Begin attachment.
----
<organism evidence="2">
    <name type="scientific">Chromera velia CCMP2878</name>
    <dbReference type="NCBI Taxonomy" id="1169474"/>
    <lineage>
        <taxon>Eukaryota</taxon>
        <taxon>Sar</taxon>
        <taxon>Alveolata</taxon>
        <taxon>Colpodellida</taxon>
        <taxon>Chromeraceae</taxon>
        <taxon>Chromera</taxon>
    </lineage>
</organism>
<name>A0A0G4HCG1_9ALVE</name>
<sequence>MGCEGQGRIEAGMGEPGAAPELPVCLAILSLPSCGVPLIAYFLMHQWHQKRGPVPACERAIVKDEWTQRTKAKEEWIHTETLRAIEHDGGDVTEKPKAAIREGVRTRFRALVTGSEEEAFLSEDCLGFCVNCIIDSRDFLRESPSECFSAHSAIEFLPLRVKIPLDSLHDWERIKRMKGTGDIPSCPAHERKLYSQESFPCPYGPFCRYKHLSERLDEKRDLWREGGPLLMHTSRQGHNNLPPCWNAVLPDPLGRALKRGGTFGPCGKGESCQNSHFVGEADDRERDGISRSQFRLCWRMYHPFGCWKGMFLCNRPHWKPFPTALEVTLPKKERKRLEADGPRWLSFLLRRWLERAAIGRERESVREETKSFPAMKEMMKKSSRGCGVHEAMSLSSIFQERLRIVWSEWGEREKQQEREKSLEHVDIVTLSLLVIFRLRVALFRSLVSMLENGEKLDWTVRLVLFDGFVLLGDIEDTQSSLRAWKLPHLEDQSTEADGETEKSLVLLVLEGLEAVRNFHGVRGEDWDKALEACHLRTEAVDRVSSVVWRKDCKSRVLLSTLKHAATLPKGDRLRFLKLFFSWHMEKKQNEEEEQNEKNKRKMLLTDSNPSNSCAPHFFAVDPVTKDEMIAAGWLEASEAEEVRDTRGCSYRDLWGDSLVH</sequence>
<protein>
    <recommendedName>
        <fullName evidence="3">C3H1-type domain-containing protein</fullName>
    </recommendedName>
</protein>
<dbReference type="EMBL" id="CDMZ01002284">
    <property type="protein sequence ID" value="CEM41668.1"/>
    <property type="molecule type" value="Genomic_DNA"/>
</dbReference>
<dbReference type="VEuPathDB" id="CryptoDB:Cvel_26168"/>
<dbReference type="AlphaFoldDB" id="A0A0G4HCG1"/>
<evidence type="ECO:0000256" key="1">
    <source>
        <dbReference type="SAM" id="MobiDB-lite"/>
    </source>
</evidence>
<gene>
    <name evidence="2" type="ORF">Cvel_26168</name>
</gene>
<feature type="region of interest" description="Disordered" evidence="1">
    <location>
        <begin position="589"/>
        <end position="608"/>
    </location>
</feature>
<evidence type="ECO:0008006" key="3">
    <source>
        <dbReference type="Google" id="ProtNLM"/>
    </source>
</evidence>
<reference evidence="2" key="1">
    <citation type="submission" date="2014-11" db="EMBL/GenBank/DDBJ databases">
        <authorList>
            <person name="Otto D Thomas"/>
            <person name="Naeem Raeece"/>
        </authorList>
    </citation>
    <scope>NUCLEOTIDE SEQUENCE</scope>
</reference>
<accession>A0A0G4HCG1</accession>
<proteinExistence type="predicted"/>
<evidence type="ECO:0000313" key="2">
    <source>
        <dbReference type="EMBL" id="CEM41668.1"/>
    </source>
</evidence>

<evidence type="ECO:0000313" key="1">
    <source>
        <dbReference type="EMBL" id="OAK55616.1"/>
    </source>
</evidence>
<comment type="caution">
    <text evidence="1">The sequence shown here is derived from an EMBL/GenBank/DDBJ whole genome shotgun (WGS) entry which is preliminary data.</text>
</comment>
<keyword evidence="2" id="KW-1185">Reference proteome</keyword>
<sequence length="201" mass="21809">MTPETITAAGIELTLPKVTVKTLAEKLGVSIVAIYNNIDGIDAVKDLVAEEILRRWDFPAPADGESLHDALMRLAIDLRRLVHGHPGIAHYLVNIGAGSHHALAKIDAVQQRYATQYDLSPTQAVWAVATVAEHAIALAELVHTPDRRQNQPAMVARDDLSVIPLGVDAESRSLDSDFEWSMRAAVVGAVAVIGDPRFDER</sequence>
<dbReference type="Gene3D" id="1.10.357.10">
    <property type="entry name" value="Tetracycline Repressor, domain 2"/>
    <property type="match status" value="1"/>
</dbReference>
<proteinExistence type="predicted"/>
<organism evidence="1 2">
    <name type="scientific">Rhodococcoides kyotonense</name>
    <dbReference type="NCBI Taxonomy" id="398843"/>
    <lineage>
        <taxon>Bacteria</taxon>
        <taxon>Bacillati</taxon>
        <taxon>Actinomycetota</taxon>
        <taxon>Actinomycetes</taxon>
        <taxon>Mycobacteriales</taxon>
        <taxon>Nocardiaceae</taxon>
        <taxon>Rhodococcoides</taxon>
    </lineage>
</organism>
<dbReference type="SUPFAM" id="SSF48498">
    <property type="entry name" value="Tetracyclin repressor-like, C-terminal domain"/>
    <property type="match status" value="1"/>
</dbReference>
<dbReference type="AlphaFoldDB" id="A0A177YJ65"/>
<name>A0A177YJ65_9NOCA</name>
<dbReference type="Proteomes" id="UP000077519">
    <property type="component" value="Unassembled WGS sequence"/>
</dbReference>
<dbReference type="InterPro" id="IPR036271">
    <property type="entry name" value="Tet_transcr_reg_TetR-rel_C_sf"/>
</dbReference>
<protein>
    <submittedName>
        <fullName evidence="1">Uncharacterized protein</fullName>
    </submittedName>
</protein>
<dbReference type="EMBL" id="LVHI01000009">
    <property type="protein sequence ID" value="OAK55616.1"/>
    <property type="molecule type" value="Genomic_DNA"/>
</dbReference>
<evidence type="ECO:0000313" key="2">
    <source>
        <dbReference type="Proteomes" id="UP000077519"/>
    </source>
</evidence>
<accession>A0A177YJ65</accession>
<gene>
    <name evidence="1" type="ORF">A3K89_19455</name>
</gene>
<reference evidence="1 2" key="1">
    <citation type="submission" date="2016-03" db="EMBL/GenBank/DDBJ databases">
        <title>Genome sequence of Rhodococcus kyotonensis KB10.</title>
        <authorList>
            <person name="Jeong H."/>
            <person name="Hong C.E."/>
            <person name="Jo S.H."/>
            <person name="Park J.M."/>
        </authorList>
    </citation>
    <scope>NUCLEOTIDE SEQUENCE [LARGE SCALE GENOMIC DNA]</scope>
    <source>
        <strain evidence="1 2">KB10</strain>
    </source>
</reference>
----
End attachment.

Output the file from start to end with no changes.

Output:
<organism evidence="2">
    <name type="scientific">Chromera velia CCMP2878</name>
    <dbReference type="NCBI Taxonomy" id="1169474"/>
    <lineage>
        <taxon>Eukaryota</taxon>
        <taxon>Sar</taxon>
        <taxon>Alveolata</taxon>
        <taxon>Colpodellida</taxon>
        <taxon>Chromeraceae</taxon>
        <taxon>Chromera</taxon>
    </lineage>
</organism>
<name>A0A0G4HCG1_9ALVE</name>
<sequence>MGCEGQGRIEAGMGEPGAAPELPVCLAILSLPSCGVPLIAYFLMHQWHQKRGPVPACERAIVKDEWTQRTKAKEEWIHTETLRAIEHDGGDVTEKPKAAIREGVRTRFRALVTGSEEEAFLSEDCLGFCVNCIIDSRDFLRESPSECFSAHSAIEFLPLRVKIPLDSLHDWERIKRMKGTGDIPSCPAHERKLYSQESFPCPYGPFCRYKHLSERLDEKRDLWREGGPLLMHTSRQGHNNLPPCWNAVLPDPLGRALKRGGTFGPCGKGESCQNSHFVGEADDRERDGISRSQFRLCWRMYHPFGCWKGMFLCNRPHWKPFPTALEVTLPKKERKRLEADGPRWLSFLLRRWLERAAIGRERESVREETKSFPAMKEMMKKSSRGCGVHEAMSLSSIFQERLRIVWSEWGEREKQQEREKSLEHVDIVTLSLLVIFRLRVALFRSLVSMLENGEKLDWTVRLVLFDGFVLLGDIEDTQSSLRAWKLPHLEDQSTEADGETEKSLVLLVLEGLEAVRNFHGVRGEDWDKALEACHLRTEAVDRVSSVVWRKDCKSRVLLSTLKHAATLPKGDRLRFLKLFFSWHMEKKQNEEEEQNEKNKRKMLLTDSNPSNSCAPHFFAVDPVTKDEMIAAGWLEASEAEEVRDTRGCSYRDLWGDSLVH</sequence>
<protein>
    <recommendedName>
        <fullName evidence="3">C3H1-type domain-containing protein</fullName>
    </recommendedName>
</protein>
<dbReference type="EMBL" id="CDMZ01002284">
    <property type="protein sequence ID" value="CEM41668.1"/>
    <property type="molecule type" value="Genomic_DNA"/>
</dbReference>
<dbReference type="VEuPathDB" id="CryptoDB:Cvel_26168"/>
<dbReference type="AlphaFoldDB" id="A0A0G4HCG1"/>
<evidence type="ECO:0000256" key="1">
    <source>
        <dbReference type="SAM" id="MobiDB-lite"/>
    </source>
</evidence>
<gene>
    <name evidence="2" type="ORF">Cvel_26168</name>
</gene>
<feature type="region of interest" description="Disordered" evidence="1">
    <location>
        <begin position="589"/>
        <end position="608"/>
    </location>
</feature>
<evidence type="ECO:0008006" key="3">
    <source>
        <dbReference type="Google" id="ProtNLM"/>
    </source>
</evidence>
<reference evidence="2" key="1">
    <citation type="submission" date="2014-11" db="EMBL/GenBank/DDBJ databases">
        <authorList>
            <person name="Otto D Thomas"/>
            <person name="Naeem Raeece"/>
        </authorList>
    </citation>
    <scope>NUCLEOTIDE SEQUENCE</scope>
</reference>
<accession>A0A0G4HCG1</accession>
<proteinExistence type="predicted"/>
<evidence type="ECO:0000313" key="2">
    <source>
        <dbReference type="EMBL" id="CEM41668.1"/>
    </source>
</evidence>

<evidence type="ECO:0000313" key="1">
    <source>
        <dbReference type="EMBL" id="OAK55616.1"/>
    </source>
</evidence>
<comment type="caution">
    <text evidence="1">The sequence shown here is derived from an EMBL/GenBank/DDBJ whole genome shotgun (WGS) entry which is preliminary data.</text>
</comment>
<keyword evidence="2" id="KW-1185">Reference proteome</keyword>
<sequence length="201" mass="21809">MTPETITAAGIELTLPKVTVKTLAEKLGVSIVAIYNNIDGIDAVKDLVAEEILRRWDFPAPADGESLHDALMRLAIDLRRLVHGHPGIAHYLVNIGAGSHHALAKIDAVQQRYATQYDLSPTQAVWAVATVAEHAIALAELVHTPDRRQNQPAMVARDDLSVIPLGVDAESRSLDSDFEWSMRAAVVGAVAVIGDPRFDER</sequence>
<dbReference type="Gene3D" id="1.10.357.10">
    <property type="entry name" value="Tetracycline Repressor, domain 2"/>
    <property type="match status" value="1"/>
</dbReference>
<proteinExistence type="predicted"/>
<organism evidence="1 2">
    <name type="scientific">Rhodococcoides kyotonense</name>
    <dbReference type="NCBI Taxonomy" id="398843"/>
    <lineage>
        <taxon>Bacteria</taxon>
        <taxon>Bacillati</taxon>
        <taxon>Actinomycetota</taxon>
        <taxon>Actinomycetes</taxon>
        <taxon>Mycobacteriales</taxon>
        <taxon>Nocardiaceae</taxon>
        <taxon>Rhodococcoides</taxon>
    </lineage>
</organism>
<dbReference type="SUPFAM" id="SSF48498">
    <property type="entry name" value="Tetracyclin repressor-like, C-terminal domain"/>
    <property type="match status" value="1"/>
</dbReference>
<dbReference type="AlphaFoldDB" id="A0A177YJ65"/>
<name>A0A177YJ65_9NOCA</name>
<dbReference type="Proteomes" id="UP000077519">
    <property type="component" value="Unassembled WGS sequence"/>
</dbReference>
<dbReference type="InterPro" id="IPR036271">
    <property type="entry name" value="Tet_transcr_reg_TetR-rel_C_sf"/>
</dbReference>
<protein>
    <submittedName>
        <fullName evidence="1">Uncharacterized protein</fullName>
    </submittedName>
</protein>
<dbReference type="EMBL" id="LVHI01000009">
    <property type="protein sequence ID" value="OAK55616.1"/>
    <property type="molecule type" value="Genomic_DNA"/>
</dbReference>
<evidence type="ECO:0000313" key="2">
    <source>
        <dbReference type="Proteomes" id="UP000077519"/>
    </source>
</evidence>
<accession>A0A177YJ65</accession>
<gene>
    <name evidence="1" type="ORF">A3K89_19455</name>
</gene>
<reference evidence="1 2" key="1">
    <citation type="submission" date="2016-03" db="EMBL/GenBank/DDBJ databases">
        <title>Genome sequence of Rhodococcus kyotonensis KB10.</title>
        <authorList>
            <person name="Jeong H."/>
            <person name="Hong C.E."/>
            <person name="Jo S.H."/>
            <person name="Park J.M."/>
        </authorList>
    </citation>
    <scope>NUCLEOTIDE SEQUENCE [LARGE SCALE GENOMIC DNA]</scope>
    <source>
        <strain evidence="1 2">KB10</strain>
    </source>
</reference>